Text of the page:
Younger me, you need to stop comparing yourself to other writers.
I’ve done this since I was a child, really. I first became a “serious” writer at the age of eleven when Christopher Paolini’s Eragon came out, which revealed to me the distinct possibility that, should I just try hard enough, I’d become a writer before graduating high school.
I missed that goal post.
Well, fine, whatever. I set a new goalpost for myself, based on the success of writers I look up to in various mediums. I have watched those goals come, and…I wave at them as they pass by.
This is the typical behavior of a writer looking for validation. We look toward the successes of others, and expect that, should we hit this age mark, that we’ll find our success. That at the age of 20 (Mary Shelley) or 25 (Dostoevsky) that we’ll become successes.
Or it gets even worse. Terry Goodkind, international best selling fantasy author (whose books are all awful) got himself an agent after weeks of querying. His overwritten trite found a die-hard audience, so maybe he was onto something, even if his writing is and always will be hot, burning garbage.
But comparing yourself to other writers is not a key to success, younger me. You need to cut that shit and just focus on yourself.
The thing is every writer seems to have deep and profound insecurities about their own work. I’m a big fan of comics, so I follow a lot of younger artists and writers in the comic industry online (creepily stalking in the shadows, waiting for senpai to notice me…). As such, I see a lot of them post comics online as free-thought rants about their own insecurities as creators, about them comparing themselves to other creators. Even though I see them as the goal posts to reach, they too feel like they’re behind. So the cycle never ends. Even if I were to be successful, I’d still be chasing coat tails with this mindset.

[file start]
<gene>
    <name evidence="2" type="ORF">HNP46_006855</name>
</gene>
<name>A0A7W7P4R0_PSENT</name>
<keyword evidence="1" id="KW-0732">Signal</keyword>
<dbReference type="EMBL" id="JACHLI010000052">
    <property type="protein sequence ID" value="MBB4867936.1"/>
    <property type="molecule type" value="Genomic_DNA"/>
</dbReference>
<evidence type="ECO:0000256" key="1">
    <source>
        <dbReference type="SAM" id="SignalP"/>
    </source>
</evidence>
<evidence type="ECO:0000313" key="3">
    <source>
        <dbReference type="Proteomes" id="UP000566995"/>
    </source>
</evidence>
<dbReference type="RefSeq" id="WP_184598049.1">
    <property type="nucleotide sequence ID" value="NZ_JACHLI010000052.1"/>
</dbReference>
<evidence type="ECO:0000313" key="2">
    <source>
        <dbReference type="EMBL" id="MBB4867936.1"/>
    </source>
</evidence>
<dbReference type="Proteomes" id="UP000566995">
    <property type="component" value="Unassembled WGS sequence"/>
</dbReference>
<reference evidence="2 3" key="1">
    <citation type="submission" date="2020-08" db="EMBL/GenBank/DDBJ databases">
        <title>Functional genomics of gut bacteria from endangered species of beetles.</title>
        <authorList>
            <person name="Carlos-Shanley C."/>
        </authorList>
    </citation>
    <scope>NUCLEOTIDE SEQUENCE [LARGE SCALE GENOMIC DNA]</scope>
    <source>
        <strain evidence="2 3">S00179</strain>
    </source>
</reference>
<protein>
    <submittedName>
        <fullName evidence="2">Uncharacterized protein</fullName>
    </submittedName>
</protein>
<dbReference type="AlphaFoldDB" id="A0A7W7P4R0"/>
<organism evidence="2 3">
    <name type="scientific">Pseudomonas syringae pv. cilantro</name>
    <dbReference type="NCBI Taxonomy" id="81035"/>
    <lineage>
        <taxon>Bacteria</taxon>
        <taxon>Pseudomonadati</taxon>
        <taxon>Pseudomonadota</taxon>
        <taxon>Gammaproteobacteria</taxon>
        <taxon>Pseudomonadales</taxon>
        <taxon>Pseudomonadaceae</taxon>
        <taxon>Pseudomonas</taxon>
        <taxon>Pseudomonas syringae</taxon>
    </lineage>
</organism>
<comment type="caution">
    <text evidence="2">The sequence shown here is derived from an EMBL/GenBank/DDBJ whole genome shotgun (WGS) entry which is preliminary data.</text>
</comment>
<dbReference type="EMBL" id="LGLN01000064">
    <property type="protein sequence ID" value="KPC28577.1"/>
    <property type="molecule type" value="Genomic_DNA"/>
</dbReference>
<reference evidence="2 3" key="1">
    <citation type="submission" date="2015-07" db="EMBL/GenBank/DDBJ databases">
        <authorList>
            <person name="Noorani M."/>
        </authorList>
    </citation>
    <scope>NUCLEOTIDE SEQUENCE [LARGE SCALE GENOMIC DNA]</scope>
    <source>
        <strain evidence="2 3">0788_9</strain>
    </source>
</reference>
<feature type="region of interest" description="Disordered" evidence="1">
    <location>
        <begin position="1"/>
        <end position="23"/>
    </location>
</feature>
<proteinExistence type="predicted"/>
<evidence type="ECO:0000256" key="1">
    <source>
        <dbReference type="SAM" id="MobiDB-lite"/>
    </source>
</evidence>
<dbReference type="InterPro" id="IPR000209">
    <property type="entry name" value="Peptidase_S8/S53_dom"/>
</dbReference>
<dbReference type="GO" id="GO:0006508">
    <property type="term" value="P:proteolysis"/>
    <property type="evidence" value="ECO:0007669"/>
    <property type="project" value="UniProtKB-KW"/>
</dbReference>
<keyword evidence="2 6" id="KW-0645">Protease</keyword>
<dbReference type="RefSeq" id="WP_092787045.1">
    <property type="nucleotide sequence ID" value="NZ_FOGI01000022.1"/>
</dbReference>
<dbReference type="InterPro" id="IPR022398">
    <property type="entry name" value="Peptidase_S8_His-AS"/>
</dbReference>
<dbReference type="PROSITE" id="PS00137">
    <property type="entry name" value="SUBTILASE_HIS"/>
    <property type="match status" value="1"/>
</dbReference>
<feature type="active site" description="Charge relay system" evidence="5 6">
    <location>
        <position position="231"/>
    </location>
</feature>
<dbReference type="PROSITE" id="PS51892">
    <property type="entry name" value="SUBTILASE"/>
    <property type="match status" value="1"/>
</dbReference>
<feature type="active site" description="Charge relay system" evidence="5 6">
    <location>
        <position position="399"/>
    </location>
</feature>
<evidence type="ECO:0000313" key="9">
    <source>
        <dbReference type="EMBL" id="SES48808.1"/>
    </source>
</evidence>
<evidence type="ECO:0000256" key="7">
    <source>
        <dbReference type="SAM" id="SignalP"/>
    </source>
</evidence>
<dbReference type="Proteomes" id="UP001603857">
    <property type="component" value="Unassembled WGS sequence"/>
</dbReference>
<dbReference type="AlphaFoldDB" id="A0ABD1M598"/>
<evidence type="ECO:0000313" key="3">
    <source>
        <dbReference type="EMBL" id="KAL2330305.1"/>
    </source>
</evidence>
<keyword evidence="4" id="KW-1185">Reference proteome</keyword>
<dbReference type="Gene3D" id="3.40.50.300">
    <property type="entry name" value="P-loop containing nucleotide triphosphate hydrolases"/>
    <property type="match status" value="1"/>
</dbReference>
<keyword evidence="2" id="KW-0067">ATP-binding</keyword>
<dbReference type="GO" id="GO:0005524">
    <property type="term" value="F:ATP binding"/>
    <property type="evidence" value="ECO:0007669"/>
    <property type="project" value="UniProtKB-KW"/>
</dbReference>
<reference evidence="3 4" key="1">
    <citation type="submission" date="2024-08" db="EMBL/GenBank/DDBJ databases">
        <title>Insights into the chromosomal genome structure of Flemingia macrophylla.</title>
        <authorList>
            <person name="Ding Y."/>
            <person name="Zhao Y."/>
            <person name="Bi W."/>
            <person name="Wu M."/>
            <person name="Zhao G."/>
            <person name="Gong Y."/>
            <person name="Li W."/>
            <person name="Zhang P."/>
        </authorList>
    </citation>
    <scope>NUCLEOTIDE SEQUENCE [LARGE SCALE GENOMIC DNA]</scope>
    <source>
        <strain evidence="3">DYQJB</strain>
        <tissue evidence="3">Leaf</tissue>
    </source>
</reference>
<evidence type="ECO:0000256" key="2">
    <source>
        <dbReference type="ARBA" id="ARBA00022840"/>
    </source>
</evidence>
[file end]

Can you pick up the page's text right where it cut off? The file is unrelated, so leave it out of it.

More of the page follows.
And that isn’t to say that you aren’t successful if you’re comparing yourself to other writers. What I’m saying is that, by comparing yourself to successes, you miss out on bettering yourself as a creator. J.K. Rowling published Harry Potter and the Philosopher’s Stone when she was in her early thirties. Other writers like Bram Stoker and J.R.R. Tolkein had earlier successes, but didn’t become famous writers until later on in their lives.
The point is that there is no age goal post out there, no “end date” until you drop dead. So focus on bettering yourself now instead of running yourself into the grave from stress. I dunno. We’ll see how that goes.